The toxic and nonferrous heavy metal sulfides precipitating with the use of the inventive composition may be separated out in customary fashion by sedimentation. For cases other than the hydroxide sludges produced in typical waste water purification processes used in the metal processing and electroplating industries, which sludges contain large excess amounts of calcium due to use of lime in precipitation, and also contain phosphate and fluoride, the sulfides can be dewatered, neutralized with sodium hydroxide, roasted, and fed directly into the normal metal smelting process for recovering the metal, with such recycle feed ordinarily being a portion of the overall feed mass. They represent valuable, readily usable metal concentrates. Thus, in principle the metals can be readily and completely recovered. This is particularly significant if it is necessary or desirable to produce separate heavy metal waste waters with a uniform composition, wherewith practically pure metal sulfides are precipitated (containing besides the metal essentially only sulfur, which does not interfere with the subsequent processing).
Also, it is relatively easy to separate the less valuable iron sulfides and zinc sulfides from the copper sulfides and nickel sulfides, namely by acid treatment with simultaneous recycling of the hydrogen sulfide produced. Use of the inventive composition in such a system provides not only high operational safety and simple operation, but also the possibility of good recovery of the valuable materials, as is favored by the German law in particular, as well as by the laws of many other countries.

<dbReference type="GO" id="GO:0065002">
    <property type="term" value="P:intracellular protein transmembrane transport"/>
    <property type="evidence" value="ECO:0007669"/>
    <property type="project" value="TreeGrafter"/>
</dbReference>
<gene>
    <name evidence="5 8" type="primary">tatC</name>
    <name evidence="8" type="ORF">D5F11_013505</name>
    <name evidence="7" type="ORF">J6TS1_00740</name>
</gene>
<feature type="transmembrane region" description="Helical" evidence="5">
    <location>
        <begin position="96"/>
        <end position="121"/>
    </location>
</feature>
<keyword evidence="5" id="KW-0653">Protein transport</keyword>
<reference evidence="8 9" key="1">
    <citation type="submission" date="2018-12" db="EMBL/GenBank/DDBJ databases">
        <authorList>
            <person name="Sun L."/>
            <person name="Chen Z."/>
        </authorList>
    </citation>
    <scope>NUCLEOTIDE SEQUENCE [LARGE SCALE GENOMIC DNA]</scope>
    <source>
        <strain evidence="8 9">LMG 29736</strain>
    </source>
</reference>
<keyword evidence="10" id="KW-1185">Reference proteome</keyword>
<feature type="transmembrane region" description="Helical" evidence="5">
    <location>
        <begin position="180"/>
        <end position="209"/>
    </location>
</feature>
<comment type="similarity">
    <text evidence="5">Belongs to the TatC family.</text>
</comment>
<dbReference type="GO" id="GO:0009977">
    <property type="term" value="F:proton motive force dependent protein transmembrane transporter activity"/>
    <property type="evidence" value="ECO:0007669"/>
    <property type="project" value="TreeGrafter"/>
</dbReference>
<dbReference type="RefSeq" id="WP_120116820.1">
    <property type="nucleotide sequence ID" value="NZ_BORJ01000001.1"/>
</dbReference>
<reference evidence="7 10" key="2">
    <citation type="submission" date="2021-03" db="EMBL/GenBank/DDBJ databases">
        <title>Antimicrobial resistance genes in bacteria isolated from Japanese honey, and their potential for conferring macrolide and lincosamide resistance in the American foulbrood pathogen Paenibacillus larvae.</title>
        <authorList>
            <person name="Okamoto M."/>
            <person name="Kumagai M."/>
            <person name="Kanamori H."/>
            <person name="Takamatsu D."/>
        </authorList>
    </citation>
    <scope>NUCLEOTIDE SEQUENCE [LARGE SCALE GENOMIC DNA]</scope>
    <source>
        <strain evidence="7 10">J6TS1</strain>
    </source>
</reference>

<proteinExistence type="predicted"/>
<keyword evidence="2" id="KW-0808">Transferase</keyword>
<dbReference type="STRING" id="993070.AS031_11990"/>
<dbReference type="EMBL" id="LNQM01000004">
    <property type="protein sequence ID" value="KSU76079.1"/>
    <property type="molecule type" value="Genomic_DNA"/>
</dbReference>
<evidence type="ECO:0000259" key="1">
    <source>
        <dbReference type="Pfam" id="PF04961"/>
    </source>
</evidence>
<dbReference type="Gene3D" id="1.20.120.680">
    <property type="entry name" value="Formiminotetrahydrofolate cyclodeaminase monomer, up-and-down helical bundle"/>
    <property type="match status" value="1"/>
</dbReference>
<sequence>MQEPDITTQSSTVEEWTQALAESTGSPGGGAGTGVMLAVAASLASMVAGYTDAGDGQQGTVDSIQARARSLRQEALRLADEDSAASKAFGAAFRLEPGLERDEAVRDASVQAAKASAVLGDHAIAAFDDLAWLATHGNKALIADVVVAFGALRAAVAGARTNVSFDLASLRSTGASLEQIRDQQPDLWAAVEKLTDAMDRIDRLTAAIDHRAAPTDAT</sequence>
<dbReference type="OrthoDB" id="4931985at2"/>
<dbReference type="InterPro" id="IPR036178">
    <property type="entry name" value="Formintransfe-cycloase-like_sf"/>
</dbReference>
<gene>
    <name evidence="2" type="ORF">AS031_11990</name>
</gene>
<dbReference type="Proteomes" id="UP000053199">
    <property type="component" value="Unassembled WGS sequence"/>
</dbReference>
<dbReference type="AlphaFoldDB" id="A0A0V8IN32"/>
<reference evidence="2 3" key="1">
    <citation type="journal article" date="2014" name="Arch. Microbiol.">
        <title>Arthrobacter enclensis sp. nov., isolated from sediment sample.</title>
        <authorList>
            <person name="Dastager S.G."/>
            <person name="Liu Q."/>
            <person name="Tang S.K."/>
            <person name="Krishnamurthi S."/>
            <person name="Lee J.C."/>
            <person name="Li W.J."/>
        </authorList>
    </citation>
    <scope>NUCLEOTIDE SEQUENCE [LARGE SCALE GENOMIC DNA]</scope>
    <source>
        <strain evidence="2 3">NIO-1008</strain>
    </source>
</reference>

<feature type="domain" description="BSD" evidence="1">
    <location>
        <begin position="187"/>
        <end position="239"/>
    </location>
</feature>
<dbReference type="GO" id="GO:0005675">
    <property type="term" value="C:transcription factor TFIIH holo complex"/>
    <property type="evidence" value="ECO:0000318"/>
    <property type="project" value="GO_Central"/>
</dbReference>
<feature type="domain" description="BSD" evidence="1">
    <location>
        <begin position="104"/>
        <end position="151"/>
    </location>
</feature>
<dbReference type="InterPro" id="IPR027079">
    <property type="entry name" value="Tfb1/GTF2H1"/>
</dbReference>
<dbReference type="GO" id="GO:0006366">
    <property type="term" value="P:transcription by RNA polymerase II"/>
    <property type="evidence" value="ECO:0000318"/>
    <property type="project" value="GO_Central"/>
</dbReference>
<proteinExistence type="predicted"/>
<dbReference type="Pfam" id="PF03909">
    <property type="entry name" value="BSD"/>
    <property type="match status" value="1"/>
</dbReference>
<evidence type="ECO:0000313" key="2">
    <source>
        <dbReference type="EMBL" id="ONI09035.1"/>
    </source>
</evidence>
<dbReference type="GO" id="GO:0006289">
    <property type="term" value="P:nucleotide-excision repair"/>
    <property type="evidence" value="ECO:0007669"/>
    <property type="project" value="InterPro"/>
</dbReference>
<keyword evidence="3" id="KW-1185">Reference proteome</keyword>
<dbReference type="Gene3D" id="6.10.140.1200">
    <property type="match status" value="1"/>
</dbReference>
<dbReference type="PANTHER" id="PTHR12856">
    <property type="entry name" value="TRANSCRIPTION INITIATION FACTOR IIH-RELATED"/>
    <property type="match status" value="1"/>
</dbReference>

Into a container with a capacity of at least 1.2 cubic meters, 500 liters of water (27.75 kmol) was charged. Then 290 kg sulfur (9.044 kmol) containing an additive of silicic acid (Aerosil) was added slowly, while stirring to form a slurry. Stirring was continued for an additional 10 minutes, following which 200 kg (5 kmol) sodium hydroxide in flake form was added under intensive additional stirring. After 6 minutes, the initial temperature of 62° C. needed for reaction with the sulfur was reached, due to the heat of hydration of the sodium hydroxide. After stirring for another 25 minutes, the sulfur had completely dissolved. After complete dissolution of the sulfur, 20 g aluminum sulfate per liter of the mixture was added. The inventive composition was obtained in the form of a dark yellow to deep red liquid which was nearly odorless after being allowed to cool for several hours under further stirring. The proportions of various sulfur groups representing the sulfur in this inventive composition were as follows (total 100%):
1. Polysulfide components:
S2 -2 19%, S3 -2 6%, S4 -2 18%, S5 -2 5%, S6 -2 15%, and S8 -2 12%.
2. Polysulfane monosulfonates (% as sulfur):
S2 O3 -2 (thiosulfate) 13%, S4 O3 -2 8%.
3. Polysulfane disulfonates (% as sulfur):
S4 O6 -2 (tetrathionate) 3%.
4. Elemental dissolved sulfur: Ring form (S6, S8) 1%.
The thus obtained inventive composition had the following characteristics:
Form: liquid. Color: red-orange. Odor: weakly thio-like.
Density (20° C.): 1.399 g/cc.
Vapor pressure (20° C.): 16.4 mbar.
Viscosity (20° C.): 6.94 sq mm/sec
by DIN 51 562 9.70 mPa-sec (9.70 cp).
Boiling point at 1013 mbar: 109.7° C.
Crystallization point:. -21.8° C.
Solubility in water: Unlimited.
pH (at 10 g/L): 12.5.
Into a reaction vessel with a capacity of at least 1.2 cubic meters, 500 liters of water (27.75 kmol) was charged. Then 290 kg sulfur (9.044 kmol) containing an additive of silicic acid (Aerosil) was added slowly, under stirring to form a slurry. Stirring was continued for an additional 10 minutes, following which 280.5 kg (5 kmol) potassium hydroxide was added quickly, under intensive additional stirring. After 7 minutes, the initial temperature of 62° C. needed for reaction with the sulfur was reached, due to the heat of hydration of the potassium hydroxide. After stirring for another 25 minutes, the sulfur added had completely dissolved. The inventive composition was obtained in the form of a deep red liquid, which was nearly odorless after being allowed to cool for several hours under further stirring. The proportions of the various sulfur-containing groups in the inventive composition (based on the total sulfur) were as reported above.